Next week, the United States Supreme Court will be deciding several issues of significant importance in cases brought by Hobby Lobby and a small furniture company, Conestoga Wood Specialties. I’ve written several times about these issues, including about Hobby Lobby and its fanatical, anti-Semitic owner, David Green, and his attempt to force his religious beliefs upon first the thousands of people who are employed by his company, and through this litigation, in effect upon millions of additional people who have employer-provided health insurance coverage.
The short and concise statement that these cases seek to overturn the Affordable Care Act provisions that requires full coverage for contraception in employer-provided health insurance policies is far too narrow and simplistic – much more is at stake. The broader issues include the far-reaching position that an employer can force his employees to subscribe to his personal religious beliefs, and in fact, that point is argued to apply to a corporate employer, that is, that a corporation not only can posses religious beliefs, but that it has the power to command that its employees also follow those beliefs.
|Another key element of the pending cases is the often ignored element of Hobby Lobby’s attempt to also stifle the dissemination of health-related information:|
They have asked the court to not only strike down the Affordable Care Act’s provisions regarding the providing of contraception, but also its requirement that health insurance coverage for contraception also provide “related education and counseling”.
Thus, this litigation seeks to allow employers, individual or corporate, to have the right to prevent patients from discussing personal health issues with their physicians. The impact of such a proscription is unimaginable – a limitation on what can be discussed between doctor and patient, in order to have a visit covered by insurance, will effect not just the cost of health care but the health and well-being of millions, not to mention the assured result of untold numbers of unanticipated and unwanted pregnancies.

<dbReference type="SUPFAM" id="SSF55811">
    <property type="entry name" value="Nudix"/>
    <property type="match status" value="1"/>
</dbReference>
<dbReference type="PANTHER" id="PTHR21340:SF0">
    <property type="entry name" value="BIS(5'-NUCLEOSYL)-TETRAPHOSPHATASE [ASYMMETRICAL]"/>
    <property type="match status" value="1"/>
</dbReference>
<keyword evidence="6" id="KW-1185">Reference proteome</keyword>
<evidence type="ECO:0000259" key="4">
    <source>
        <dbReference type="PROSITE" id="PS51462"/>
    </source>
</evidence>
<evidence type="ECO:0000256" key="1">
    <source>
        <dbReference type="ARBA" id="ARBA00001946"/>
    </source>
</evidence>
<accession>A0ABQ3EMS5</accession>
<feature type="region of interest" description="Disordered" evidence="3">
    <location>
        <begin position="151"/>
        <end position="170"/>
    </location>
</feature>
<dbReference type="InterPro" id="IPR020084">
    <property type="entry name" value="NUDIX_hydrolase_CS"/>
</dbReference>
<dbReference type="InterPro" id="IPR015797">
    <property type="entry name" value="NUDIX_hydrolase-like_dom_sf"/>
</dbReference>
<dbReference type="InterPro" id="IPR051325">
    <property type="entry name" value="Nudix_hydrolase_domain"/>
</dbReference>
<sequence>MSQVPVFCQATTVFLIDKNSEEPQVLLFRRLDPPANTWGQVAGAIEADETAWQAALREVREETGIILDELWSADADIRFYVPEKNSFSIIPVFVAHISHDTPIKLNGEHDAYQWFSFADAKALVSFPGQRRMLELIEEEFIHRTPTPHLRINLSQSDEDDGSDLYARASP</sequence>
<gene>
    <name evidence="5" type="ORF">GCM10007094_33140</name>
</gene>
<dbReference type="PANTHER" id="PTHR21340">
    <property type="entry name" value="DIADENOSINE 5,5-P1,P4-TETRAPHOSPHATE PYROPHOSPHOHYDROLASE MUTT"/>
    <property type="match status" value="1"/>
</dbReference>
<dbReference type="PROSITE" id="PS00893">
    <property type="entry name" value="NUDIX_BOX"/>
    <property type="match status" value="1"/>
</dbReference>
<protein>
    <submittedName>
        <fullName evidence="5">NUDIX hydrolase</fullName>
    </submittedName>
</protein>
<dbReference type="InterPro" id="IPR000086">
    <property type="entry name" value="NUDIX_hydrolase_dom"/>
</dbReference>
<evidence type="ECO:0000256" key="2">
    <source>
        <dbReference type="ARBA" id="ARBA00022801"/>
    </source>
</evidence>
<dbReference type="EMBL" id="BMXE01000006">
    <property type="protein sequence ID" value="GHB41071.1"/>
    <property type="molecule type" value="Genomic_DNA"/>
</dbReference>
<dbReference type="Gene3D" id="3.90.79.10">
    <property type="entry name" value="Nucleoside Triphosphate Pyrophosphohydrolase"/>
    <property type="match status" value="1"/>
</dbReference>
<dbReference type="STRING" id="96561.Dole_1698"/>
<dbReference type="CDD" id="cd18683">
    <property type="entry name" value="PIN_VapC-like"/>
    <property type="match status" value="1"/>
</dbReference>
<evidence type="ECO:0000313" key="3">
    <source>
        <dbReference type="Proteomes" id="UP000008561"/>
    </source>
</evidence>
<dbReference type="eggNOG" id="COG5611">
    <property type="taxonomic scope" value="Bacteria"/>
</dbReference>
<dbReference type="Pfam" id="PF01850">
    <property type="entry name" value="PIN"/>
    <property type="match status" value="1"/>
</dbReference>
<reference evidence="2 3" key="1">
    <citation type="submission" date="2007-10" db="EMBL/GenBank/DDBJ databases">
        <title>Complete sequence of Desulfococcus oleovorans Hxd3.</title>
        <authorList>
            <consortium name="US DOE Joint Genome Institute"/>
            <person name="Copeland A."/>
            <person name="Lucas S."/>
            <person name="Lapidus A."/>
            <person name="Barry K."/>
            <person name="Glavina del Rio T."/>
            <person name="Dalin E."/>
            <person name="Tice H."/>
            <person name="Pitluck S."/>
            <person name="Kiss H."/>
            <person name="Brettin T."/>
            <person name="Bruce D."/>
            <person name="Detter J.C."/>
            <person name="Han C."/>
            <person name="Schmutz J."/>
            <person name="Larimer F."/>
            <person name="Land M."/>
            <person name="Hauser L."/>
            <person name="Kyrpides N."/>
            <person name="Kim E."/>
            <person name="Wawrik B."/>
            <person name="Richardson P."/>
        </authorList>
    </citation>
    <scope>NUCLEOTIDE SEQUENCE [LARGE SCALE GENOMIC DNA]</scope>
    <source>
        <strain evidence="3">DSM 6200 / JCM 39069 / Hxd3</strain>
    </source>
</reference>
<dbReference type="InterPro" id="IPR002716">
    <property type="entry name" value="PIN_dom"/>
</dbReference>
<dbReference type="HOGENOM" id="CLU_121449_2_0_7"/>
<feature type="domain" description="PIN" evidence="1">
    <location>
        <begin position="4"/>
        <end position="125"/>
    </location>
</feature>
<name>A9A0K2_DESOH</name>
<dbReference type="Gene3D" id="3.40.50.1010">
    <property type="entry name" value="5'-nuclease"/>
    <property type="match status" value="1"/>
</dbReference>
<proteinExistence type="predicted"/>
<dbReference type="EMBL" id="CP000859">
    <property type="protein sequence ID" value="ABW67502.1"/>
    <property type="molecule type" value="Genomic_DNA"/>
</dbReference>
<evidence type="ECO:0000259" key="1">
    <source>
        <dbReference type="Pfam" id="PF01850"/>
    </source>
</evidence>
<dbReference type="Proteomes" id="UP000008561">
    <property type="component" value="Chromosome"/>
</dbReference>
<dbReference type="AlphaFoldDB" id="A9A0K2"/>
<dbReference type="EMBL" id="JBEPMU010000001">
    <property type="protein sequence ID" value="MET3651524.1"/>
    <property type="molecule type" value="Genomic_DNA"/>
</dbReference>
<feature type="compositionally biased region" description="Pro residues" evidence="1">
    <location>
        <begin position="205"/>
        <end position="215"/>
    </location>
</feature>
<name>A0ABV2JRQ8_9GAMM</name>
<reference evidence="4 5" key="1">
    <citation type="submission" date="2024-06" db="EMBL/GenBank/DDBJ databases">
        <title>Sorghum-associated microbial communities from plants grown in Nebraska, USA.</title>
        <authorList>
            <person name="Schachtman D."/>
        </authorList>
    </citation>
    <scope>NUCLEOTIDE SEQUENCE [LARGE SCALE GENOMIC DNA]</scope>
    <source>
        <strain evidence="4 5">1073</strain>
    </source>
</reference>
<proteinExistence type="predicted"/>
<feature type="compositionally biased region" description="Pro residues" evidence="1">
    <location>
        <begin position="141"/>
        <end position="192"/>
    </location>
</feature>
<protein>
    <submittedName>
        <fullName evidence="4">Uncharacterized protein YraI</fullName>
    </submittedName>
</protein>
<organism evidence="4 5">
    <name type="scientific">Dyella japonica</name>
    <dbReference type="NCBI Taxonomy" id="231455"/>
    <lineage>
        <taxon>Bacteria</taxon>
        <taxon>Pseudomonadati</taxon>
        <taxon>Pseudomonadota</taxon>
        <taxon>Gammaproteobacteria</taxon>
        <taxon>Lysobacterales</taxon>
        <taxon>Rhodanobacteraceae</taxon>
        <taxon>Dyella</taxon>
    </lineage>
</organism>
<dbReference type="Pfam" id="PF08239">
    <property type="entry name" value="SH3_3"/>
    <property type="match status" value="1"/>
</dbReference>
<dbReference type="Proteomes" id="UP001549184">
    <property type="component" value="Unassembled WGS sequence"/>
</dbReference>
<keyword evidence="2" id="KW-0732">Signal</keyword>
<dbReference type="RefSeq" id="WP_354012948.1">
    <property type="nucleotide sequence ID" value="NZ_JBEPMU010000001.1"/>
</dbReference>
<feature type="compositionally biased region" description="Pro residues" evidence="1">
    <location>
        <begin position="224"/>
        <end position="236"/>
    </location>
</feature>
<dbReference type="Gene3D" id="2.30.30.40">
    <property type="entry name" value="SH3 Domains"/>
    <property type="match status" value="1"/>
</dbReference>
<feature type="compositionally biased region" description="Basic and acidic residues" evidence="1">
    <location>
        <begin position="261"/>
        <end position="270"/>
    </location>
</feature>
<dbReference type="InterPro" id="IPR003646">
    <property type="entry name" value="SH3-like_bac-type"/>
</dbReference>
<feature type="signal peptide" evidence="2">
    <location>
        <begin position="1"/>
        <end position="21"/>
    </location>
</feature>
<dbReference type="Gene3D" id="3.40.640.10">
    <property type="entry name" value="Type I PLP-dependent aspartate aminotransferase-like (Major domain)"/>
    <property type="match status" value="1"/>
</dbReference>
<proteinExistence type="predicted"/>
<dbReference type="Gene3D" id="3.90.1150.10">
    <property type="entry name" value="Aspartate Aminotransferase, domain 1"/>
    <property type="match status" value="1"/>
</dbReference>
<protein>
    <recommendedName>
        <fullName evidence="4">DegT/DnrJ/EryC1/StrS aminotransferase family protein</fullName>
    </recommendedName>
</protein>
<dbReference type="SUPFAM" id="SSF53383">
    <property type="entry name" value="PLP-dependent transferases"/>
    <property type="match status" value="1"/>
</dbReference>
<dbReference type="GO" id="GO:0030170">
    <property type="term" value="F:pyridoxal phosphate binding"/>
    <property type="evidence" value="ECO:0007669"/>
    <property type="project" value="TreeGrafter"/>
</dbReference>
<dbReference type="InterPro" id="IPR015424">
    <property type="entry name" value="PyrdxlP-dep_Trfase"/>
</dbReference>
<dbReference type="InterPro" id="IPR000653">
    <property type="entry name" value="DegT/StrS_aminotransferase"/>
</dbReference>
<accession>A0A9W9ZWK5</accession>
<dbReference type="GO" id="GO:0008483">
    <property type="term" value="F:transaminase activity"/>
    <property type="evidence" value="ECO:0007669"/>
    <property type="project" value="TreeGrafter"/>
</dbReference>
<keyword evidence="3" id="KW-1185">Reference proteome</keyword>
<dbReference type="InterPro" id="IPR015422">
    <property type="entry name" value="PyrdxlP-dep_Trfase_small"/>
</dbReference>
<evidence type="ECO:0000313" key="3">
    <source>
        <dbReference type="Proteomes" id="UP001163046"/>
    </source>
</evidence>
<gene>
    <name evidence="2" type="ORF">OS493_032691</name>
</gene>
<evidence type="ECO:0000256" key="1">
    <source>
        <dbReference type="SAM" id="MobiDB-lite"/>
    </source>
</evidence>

Looking at the potential cost effect on employees who would have to begin paying for a variety of health services no longer covered by their insurance, some experts have likened the effect to be that of a cut in pay. Extending that out, low-wage workers who would then have to pay for such services might then be receiving a pay rate that falls below minimum wage levels.
position. That is absolutely NOT the case. A significant number of religious organizations, like a majority of such groups, support the provisions of the Affordable Care Act that provide widespread access to contraception for millions of women who could otherwise not afford it.
In fact, a group of 45 nationally known religious leaders have signed a letter in support of the upholding these provisions, saying in part that:
“No single religious voice can speak for all faith traditions on contraception, nor should government take sides on religious differences. We call on our government to respect the beliefs and values of everyone’s faith by safeguarding equal access to contraception for those whose conscience leads them to use it.”
The entire letter and the names of those signing it can be found here.
As I wrote last November, if Hobby Lobby can say no to contraception, then a Christian Scientist employer would then have the right to refuse to allow its employee health insurance from covering blood transfusions or from covering prescriptions for diabetics to receive insulin, and even from allowing their employees to discuss their diabetes with their personal physicians.
This is not religious freedom. This is a return to feudalism.